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Microsoft Opens Virtualization Standard In Gambit Against VMware
Microsoft has previously opened specs in only the Web services arena, where it faces tougher open standards competition.
A promise is forever, according to Microsoft. The company made its patented standard for virtual hard disks freely available to the public last week and delivered assurances that it will never reverse the decision.
Microsoft previously has made such pledges only in the Web services arena, where it faces tougher open standards competition. Now the company's Open Specification Promise allows "every individual and organization in the world to make use of Virtual Hard Disk Image Format forever," Microsoft said in a statement. VHD is a way of packaging an application with that application's Windows operating system. Several such combinations, each in its own virtual machine, can run on a single piece of hardware.
Microsoft is following the example of VMware, the market leader in Intel and AMD x86 instruction set virtualization. VMware made its Virtual Machine Disk, or VMDK, specification available in April.
Despite its game of open one-upmanship with VMware, Microsoft retains a lever of control over VHD. Open Specification Promise prevents Microsoft from withdrawing the present standard from users, but the company retains the right to revise or rewrite VHD.
VMware, owned by EMC, is also a strongly proprietary company. Although it has published the details of VMDK, it, too, has kept the right to change it.
"If either of these companies were different, they might open the format 100%," says Gordon Haff, an analyst with market researcher Illuminata. But going the 100% route would mean submitting a proprietary specification to a standards body. There's very little difference between the two vendor specs, Haff says, and a standards body could collapse them into a single virtualization standard.
Neither company is likely to let that happen. Instead, the growing number of businesses embracing virtualization will get used to dealing with two virtual file formats for a long time to come. "Going all the way doesn't come naturally to either [company]," Haff says.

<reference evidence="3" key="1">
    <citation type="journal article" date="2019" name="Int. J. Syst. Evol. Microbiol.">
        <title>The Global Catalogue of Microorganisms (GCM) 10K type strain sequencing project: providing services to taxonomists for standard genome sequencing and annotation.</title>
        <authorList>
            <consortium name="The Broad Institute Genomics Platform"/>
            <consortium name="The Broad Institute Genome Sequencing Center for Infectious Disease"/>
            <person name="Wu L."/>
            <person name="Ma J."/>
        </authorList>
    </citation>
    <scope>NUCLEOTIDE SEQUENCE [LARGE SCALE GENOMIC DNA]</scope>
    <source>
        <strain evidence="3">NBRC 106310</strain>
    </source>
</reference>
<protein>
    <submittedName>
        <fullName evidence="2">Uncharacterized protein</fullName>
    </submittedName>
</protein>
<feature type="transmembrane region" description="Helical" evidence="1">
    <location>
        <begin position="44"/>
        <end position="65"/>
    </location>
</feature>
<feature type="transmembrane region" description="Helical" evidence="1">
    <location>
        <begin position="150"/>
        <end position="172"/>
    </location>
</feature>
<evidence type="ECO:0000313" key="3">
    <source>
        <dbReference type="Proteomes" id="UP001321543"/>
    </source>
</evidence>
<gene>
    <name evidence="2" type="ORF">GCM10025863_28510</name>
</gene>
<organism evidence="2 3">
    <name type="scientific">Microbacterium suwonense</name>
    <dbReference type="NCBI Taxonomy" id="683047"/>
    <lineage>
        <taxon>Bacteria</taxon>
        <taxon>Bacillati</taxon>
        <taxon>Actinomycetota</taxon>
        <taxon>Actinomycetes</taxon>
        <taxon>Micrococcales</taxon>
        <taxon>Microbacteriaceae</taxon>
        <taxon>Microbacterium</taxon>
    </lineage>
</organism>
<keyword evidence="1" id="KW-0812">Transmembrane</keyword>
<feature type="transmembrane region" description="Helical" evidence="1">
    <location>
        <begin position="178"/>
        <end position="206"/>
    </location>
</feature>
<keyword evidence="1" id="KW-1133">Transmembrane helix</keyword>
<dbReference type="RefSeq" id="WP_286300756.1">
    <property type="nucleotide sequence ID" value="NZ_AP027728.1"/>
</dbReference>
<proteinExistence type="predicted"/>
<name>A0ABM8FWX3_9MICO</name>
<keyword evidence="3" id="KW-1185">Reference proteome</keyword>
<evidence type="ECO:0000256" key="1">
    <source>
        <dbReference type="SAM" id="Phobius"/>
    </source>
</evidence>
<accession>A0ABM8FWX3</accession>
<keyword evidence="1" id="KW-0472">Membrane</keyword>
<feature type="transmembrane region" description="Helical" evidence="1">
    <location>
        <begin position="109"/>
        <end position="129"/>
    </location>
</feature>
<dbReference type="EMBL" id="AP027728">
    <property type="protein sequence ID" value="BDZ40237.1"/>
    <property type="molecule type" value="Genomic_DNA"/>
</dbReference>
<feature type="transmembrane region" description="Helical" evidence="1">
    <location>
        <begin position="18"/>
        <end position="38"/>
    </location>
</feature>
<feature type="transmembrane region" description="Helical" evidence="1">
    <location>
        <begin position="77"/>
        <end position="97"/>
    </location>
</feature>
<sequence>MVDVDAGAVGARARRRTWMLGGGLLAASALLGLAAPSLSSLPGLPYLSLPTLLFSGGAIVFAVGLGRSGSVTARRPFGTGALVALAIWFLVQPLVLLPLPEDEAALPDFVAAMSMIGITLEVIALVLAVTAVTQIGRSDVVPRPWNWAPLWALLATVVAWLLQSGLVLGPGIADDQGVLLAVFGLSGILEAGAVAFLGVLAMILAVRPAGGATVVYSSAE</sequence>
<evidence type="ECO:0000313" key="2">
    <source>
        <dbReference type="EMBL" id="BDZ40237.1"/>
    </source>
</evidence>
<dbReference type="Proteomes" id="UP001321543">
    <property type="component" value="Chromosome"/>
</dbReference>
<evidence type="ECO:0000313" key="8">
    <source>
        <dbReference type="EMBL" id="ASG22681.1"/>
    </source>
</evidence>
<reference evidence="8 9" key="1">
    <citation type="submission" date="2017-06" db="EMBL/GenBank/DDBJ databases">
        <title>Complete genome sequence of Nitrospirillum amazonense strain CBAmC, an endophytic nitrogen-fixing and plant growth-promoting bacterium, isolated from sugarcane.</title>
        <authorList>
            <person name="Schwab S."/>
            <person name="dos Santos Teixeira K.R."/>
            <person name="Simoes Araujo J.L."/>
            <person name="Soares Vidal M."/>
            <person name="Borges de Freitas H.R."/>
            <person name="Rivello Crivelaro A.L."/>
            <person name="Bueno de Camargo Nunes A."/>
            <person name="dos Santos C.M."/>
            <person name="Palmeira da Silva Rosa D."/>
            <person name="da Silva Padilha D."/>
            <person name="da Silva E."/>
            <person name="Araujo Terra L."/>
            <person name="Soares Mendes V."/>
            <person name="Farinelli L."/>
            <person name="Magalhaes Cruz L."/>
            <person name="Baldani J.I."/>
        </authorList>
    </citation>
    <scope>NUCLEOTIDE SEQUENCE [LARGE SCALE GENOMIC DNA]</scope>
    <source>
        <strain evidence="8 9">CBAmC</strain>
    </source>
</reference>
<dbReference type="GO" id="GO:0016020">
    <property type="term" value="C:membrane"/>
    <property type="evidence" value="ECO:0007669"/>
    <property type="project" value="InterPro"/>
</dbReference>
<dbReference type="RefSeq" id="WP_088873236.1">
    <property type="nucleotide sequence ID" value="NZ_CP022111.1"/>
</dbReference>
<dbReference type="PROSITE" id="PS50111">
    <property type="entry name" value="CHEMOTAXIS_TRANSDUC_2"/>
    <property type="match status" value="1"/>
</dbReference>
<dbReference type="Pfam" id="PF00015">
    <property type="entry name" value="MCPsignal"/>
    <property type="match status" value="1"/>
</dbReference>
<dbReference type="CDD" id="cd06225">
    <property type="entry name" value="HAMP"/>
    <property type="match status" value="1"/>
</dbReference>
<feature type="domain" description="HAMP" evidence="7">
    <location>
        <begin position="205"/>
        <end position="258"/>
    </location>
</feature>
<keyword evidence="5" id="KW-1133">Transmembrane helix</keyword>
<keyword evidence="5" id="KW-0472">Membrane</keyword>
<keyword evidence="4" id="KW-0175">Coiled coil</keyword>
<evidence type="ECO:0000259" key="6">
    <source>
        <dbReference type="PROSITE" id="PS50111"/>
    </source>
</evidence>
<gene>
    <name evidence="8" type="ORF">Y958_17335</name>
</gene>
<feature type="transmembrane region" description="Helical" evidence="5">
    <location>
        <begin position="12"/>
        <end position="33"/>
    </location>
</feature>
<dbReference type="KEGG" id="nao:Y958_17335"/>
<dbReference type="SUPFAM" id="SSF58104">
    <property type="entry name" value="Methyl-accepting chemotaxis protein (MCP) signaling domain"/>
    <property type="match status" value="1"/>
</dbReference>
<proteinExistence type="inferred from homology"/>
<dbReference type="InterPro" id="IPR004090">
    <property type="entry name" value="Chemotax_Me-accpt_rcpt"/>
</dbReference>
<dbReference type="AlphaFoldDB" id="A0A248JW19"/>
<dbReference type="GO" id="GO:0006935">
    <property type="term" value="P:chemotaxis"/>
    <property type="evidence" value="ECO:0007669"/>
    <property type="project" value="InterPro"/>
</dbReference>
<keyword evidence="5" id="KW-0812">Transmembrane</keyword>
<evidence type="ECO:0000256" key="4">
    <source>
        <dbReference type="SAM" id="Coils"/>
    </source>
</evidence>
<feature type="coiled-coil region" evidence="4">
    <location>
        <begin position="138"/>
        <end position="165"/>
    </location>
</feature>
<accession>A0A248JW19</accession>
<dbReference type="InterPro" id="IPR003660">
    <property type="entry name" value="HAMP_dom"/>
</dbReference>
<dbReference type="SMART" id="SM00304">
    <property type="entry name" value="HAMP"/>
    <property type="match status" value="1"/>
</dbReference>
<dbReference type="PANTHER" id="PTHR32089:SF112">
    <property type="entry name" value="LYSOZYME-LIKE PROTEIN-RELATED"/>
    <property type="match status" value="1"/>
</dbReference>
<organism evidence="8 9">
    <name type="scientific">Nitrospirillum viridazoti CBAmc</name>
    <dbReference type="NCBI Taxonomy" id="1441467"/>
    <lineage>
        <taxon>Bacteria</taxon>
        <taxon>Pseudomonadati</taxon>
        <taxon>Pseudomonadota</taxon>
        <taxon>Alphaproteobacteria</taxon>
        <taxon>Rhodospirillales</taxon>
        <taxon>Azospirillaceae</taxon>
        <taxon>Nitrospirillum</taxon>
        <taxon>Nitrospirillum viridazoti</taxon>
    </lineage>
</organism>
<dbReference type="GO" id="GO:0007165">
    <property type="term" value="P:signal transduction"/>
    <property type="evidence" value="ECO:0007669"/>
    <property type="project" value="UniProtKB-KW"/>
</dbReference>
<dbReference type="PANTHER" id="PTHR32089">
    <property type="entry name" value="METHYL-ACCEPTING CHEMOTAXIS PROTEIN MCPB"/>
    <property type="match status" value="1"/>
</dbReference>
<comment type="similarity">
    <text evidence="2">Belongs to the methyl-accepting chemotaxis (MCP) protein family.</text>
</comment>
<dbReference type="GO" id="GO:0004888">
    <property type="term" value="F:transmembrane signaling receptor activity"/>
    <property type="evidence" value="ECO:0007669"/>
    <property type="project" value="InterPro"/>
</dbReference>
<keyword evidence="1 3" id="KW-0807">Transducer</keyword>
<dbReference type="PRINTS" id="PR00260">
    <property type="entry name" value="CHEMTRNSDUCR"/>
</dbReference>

On A Roll Regardless of whether one is more open than the other, VMware is building up a head of steam that even Microsoft can't ignore.
Last quarter, VMware projected sales of $630 million over the next 12 months if it maintained its revenue growth rate. In the latest quarter, it raised its run rate projection to $750 million.
In one of the fastest-growing software markets, Microsoft soon will face a $1 billion-plus competitor, but Microsoft is still trying to get its hypervisor virtual machine out of the starting blocks. Hypervisors are the future of virtualization because they run more efficiently than previous virtualization technology and make use of advances in Intel and AMD processors that speed up virtual machines. Microsoft's hypervisor is due sometime after the launch of Windows Longhorn Server, now projected for the second half of 2007. VMware is already marketing its ESX Server hypervisor.
Making its VHD spec open leaves Microsoft at less of a disadvantage in the virtual market. Users of VMware's ESX Server can import Microsoft's VHD files and will be less wary about doing so. Likewise, open source Xen virtualization software can import VHD files.
But Microsoft's bid for more openness still falls short when it comes to one fast-growing area of virtualization: virtual appliances.
Virtualization users want their applications arriving prepackaged in a virtual file format with an operating system. That can happen under VHD or VMDK, but Microsoft charges for each virtualized copy of Windows. Dan Chu, VMware's VP of emerging products and markets, says of Microsoft's Open Specification Promise, "You can be very public about making something open, then restrict it on the other hand."
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